This step comes at a time when the government is seeking to limit the repercussions of the real estate collapse.
China's crackdown on cryptocurrency intensified today, as the country's central bank declared all cryptocurrency transactions illegal.
It is likely that China will ban all bitcoin mining operations soon, and bitcoin and other cryptocurrencies will be in the news. Currently, Bitcoin is down 4.5 percent at the time of release and Atrium is down 7.5 percent. The move follows earlier messages from the Chinese Communist Party banning cryptocurrency mining and warning financial institutions not to engage in such transactions. The crackdown on cryptocurrencies comes at a time when Chinese real estate developers are facing liquidity problems that could plague the rest of the economy. And developers have borrowed heavily to ride the wave. But in recent years, the Chinese Communist Party has revitalized the sector after President Xi Jinping said in 2017 that "houses are for living at home, not for speculation." With migration to cities slowing and birth rates dropping, the country is filled with unfinished or unoccupied housing. The Rhodium Group estimates that the market surplus could accommodate up to 90 million people.
Local governments have reduced land sales significantly, by 90 percent compared to last year. Because they rely on land sales to sell a third of their revenue, the loss could have a domino effect and reduce the ability of local governments to repay their $8.4 trillion debt.Advertising
In August, Beijing sought to contain another sector, urging developers to lower debt-to-asset ratios. Real estate companies often have significant influence and sell their debts to build and develop the market and rely on sales to pay off that debt. Evergrande, the country's second largest development company, adhered to the new demands of the Communist Party. Before this matter, he was now in trouble. With property sales declining, Evergrande was unable to generate the cash needed to complete projects. Without completing these projects, he would not have saved money to pay interest and principal on his arrears. The government has banned Evergrande from issuing new bonds to pay off its short-term debt, and the company currently faces a very high risk of failure.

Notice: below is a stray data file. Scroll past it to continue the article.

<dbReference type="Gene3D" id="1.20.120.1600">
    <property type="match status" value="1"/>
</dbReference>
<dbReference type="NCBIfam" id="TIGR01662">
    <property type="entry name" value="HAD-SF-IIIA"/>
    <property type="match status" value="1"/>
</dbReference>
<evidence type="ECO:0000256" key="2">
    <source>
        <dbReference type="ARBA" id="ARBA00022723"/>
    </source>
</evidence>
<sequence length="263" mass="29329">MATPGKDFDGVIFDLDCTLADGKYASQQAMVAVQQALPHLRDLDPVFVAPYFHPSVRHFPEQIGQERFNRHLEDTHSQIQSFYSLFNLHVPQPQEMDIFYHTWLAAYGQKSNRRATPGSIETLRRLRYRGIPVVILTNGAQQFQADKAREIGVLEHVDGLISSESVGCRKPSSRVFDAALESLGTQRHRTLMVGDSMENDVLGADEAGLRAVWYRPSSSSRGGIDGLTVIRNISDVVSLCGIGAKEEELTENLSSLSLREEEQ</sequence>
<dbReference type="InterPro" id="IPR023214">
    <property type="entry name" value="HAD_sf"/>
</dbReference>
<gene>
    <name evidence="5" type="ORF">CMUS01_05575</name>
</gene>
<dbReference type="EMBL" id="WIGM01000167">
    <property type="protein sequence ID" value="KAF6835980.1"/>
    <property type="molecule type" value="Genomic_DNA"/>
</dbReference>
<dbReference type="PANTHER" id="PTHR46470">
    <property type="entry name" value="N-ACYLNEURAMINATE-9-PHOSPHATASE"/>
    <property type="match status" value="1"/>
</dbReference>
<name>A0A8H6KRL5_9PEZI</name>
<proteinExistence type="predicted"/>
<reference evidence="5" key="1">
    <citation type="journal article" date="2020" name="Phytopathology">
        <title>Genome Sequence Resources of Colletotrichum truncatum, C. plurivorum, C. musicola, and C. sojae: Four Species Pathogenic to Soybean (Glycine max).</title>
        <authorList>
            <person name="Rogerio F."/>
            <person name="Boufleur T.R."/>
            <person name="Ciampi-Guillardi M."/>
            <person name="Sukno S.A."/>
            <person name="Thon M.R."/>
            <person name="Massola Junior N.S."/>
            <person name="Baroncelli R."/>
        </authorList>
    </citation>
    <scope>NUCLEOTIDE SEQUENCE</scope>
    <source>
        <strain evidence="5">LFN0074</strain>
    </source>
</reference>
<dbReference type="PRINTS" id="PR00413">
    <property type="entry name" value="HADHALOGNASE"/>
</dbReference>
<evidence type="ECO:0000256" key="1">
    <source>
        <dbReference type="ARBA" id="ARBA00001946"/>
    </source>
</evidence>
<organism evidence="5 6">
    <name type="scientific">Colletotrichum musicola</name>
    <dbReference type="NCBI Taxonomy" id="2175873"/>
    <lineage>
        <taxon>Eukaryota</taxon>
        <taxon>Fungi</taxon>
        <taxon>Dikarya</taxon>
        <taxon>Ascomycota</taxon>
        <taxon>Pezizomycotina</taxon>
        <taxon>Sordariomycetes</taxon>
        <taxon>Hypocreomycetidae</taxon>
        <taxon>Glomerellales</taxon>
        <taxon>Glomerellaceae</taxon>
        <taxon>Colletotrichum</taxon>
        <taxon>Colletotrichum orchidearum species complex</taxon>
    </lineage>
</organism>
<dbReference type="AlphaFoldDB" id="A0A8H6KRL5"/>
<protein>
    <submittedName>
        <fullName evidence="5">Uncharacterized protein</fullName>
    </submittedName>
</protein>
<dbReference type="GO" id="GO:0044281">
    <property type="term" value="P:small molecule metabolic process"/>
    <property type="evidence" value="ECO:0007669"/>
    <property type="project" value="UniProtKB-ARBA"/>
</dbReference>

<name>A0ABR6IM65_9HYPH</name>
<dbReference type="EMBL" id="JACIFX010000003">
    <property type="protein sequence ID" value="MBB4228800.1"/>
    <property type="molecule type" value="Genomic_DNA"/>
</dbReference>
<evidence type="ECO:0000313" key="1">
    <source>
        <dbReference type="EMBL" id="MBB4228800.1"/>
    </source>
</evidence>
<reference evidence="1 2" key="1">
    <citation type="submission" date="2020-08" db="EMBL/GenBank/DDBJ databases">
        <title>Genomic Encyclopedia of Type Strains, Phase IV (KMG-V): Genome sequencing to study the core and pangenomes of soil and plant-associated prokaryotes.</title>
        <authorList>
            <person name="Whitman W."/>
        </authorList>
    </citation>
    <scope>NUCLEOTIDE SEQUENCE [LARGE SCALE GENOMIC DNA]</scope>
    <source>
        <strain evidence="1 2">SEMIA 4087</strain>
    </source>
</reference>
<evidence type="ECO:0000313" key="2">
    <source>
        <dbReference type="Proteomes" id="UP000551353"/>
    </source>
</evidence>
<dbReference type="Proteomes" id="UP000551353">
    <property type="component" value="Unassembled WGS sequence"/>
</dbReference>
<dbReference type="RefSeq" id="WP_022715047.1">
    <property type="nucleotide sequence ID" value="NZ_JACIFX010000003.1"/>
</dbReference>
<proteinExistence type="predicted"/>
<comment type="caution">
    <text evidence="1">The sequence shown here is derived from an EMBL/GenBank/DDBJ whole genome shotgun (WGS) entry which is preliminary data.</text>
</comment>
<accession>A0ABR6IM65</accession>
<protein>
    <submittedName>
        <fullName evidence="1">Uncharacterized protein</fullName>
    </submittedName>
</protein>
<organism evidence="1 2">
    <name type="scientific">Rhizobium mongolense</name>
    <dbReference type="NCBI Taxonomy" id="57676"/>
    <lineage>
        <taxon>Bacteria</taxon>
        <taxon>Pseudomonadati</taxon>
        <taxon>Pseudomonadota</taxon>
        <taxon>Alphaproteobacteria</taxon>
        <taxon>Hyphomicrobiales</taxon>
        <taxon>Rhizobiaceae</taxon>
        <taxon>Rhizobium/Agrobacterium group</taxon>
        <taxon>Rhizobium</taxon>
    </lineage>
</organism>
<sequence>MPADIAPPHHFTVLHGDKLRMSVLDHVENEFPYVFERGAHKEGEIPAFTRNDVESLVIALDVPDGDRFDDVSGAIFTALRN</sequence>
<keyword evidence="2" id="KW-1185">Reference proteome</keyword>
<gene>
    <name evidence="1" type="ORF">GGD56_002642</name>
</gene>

Some observers are comparing the Evergrand crisis to the American Lehman Brothers crisis. The brokerage firm grew abnormally in 2008 at the beginning of the mortgage crisis. Others don't think the League will allow the Evergrande default to create the same multiplier effect, but investors are still afraid. If Evergrande's problems cause a shock wave across the Chinese economy, investors may try to move their money out of China.
Read More China All this may be leading us to the point where the crackdown on cryptocurrencies continues. The Chinese government has long restricted the flow of foreign capital and prefers that investors circulate it in the country's economy. But controlling cryptocurrencies is more challenging due to their anonymous nature and the relative ease with which they can be converted into other countries' currencies. The suppression of cryptocurrencies in China is not just because bitcoin mining has excessively used up its power, or because it is commonly used in illicit transactions. This is because the Chinese government is likely to recognize the risks posed by the highly influential real estate sector, and try to limit the consequences when reforming. Cryptocurrencies are easily countered.
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